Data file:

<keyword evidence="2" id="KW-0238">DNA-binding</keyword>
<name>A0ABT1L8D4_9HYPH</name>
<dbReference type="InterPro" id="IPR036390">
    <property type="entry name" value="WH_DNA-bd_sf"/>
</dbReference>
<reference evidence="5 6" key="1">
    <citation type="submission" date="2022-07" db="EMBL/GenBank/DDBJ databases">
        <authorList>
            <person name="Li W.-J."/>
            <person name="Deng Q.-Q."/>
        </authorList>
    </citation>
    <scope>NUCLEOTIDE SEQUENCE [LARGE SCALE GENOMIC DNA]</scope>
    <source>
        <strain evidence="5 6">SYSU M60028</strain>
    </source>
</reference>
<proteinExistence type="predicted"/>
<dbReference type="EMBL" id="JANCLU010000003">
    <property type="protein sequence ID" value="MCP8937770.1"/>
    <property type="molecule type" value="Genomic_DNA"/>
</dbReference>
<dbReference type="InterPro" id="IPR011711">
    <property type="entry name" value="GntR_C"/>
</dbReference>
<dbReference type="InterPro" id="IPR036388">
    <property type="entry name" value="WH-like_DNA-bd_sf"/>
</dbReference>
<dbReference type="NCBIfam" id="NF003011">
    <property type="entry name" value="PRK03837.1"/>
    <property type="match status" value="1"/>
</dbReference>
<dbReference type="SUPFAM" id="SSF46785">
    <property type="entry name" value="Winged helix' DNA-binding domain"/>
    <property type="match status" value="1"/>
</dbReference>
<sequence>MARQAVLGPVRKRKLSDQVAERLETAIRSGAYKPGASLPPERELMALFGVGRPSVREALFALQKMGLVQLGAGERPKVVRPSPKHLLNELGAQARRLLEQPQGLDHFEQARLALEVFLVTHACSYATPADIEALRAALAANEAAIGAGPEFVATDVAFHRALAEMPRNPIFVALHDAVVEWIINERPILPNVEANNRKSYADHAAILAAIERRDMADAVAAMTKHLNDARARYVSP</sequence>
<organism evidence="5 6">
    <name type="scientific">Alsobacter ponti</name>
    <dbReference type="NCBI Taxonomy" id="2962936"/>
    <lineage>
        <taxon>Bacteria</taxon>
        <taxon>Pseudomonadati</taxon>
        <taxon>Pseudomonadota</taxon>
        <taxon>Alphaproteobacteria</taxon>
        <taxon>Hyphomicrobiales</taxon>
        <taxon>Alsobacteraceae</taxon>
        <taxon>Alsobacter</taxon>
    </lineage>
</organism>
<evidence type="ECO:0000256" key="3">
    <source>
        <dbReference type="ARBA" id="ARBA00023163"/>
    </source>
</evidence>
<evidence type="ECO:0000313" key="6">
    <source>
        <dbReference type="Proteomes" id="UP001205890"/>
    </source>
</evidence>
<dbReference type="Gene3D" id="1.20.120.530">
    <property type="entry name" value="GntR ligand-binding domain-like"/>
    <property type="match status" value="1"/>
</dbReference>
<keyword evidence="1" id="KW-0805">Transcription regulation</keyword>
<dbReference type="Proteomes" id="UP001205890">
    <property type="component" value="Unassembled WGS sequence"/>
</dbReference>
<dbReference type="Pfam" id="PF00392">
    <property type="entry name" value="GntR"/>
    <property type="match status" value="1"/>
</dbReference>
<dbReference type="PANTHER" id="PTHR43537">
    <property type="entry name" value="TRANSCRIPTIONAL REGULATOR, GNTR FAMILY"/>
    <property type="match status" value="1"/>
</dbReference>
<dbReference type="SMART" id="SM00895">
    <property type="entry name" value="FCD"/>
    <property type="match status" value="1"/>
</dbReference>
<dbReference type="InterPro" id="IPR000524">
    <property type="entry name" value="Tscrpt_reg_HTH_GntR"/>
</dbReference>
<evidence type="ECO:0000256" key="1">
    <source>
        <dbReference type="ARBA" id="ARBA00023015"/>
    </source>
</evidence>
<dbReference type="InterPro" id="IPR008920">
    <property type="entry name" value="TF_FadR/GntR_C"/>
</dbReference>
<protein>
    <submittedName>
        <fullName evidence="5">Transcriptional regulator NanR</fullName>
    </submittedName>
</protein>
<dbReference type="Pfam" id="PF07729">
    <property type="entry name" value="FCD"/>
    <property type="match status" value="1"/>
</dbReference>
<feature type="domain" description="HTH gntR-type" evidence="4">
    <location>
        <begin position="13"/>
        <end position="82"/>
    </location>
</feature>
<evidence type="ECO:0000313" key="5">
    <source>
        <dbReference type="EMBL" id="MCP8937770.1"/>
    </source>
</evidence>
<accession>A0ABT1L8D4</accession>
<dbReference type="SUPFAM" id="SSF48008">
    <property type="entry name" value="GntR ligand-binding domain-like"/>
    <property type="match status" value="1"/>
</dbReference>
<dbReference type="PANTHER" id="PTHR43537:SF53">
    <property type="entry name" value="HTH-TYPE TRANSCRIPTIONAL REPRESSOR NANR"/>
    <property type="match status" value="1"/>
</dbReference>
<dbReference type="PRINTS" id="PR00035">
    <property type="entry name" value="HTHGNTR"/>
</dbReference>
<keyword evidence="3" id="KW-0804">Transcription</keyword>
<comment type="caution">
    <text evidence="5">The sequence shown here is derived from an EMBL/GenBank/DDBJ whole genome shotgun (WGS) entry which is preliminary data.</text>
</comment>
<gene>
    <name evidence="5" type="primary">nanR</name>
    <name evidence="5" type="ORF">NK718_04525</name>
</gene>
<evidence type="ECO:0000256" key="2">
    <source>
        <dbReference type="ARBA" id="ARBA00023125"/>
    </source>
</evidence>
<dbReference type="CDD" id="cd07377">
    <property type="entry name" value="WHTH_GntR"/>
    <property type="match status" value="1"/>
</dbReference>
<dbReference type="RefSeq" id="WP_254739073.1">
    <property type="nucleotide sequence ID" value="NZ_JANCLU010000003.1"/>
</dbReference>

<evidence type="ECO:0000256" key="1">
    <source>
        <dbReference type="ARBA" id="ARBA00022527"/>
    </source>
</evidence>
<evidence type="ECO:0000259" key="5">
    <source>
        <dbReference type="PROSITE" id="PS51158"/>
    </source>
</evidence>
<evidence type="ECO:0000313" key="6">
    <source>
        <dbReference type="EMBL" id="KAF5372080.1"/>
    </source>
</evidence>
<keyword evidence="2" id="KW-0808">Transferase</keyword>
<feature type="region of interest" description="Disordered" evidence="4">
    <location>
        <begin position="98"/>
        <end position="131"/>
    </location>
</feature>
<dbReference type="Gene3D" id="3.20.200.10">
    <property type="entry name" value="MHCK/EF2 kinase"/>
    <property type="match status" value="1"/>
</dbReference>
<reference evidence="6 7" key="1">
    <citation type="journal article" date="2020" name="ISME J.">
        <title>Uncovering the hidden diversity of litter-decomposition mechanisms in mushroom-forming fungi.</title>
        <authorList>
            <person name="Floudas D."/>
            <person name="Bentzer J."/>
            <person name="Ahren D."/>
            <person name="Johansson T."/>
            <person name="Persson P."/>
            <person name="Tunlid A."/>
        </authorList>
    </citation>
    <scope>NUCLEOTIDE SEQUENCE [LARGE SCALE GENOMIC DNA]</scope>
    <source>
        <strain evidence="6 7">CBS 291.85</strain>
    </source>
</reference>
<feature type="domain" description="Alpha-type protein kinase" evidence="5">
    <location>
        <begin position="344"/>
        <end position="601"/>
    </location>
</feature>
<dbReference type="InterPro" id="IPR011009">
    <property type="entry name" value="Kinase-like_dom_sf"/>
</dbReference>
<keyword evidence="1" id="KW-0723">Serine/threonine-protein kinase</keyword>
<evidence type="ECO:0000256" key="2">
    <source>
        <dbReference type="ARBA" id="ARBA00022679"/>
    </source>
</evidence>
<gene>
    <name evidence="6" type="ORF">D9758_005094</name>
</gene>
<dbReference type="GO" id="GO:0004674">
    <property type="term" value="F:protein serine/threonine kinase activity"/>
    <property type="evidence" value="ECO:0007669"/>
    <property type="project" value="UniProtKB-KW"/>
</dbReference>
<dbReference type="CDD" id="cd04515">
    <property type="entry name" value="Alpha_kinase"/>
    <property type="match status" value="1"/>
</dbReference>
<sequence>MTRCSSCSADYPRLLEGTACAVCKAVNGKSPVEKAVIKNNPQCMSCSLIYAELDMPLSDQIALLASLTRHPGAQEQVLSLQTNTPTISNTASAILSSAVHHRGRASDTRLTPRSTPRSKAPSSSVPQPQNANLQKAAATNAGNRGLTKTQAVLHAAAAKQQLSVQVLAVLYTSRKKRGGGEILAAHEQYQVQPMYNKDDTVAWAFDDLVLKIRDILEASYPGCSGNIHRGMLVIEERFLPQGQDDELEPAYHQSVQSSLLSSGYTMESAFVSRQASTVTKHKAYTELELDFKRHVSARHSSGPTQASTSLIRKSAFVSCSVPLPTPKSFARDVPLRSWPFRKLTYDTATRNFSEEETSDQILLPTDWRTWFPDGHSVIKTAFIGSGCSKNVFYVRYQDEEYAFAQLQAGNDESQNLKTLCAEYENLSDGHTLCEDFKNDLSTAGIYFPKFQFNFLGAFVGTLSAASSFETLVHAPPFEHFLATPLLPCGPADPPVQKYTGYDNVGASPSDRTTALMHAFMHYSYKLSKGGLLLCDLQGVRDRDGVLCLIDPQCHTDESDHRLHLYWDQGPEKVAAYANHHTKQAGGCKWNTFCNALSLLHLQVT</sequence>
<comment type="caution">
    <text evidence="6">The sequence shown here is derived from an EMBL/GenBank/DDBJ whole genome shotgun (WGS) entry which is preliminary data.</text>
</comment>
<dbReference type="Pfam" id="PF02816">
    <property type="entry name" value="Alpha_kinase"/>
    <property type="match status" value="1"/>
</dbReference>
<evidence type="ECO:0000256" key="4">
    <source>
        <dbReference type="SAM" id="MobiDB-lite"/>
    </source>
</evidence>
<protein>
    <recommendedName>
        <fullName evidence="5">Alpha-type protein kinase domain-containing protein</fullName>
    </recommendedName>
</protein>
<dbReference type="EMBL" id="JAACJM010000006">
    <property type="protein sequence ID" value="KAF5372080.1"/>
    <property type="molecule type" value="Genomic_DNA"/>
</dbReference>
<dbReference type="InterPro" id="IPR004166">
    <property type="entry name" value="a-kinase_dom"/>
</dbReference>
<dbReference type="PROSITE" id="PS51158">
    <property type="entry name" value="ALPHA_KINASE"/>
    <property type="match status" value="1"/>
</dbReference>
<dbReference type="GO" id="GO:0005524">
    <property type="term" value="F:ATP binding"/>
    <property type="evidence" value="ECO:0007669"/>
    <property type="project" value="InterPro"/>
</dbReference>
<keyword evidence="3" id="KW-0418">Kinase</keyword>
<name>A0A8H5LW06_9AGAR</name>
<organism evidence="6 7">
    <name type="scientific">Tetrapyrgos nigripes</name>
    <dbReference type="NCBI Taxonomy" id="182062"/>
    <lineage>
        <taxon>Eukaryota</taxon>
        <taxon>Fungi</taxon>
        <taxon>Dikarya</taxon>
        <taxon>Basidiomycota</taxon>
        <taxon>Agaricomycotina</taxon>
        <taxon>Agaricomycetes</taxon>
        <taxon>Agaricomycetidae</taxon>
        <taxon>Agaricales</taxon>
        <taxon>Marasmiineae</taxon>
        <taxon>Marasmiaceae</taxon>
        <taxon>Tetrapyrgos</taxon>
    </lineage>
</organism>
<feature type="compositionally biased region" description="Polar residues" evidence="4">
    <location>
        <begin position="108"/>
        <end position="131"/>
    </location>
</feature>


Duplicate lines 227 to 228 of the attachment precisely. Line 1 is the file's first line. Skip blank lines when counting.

<protein>
    <recommendedName>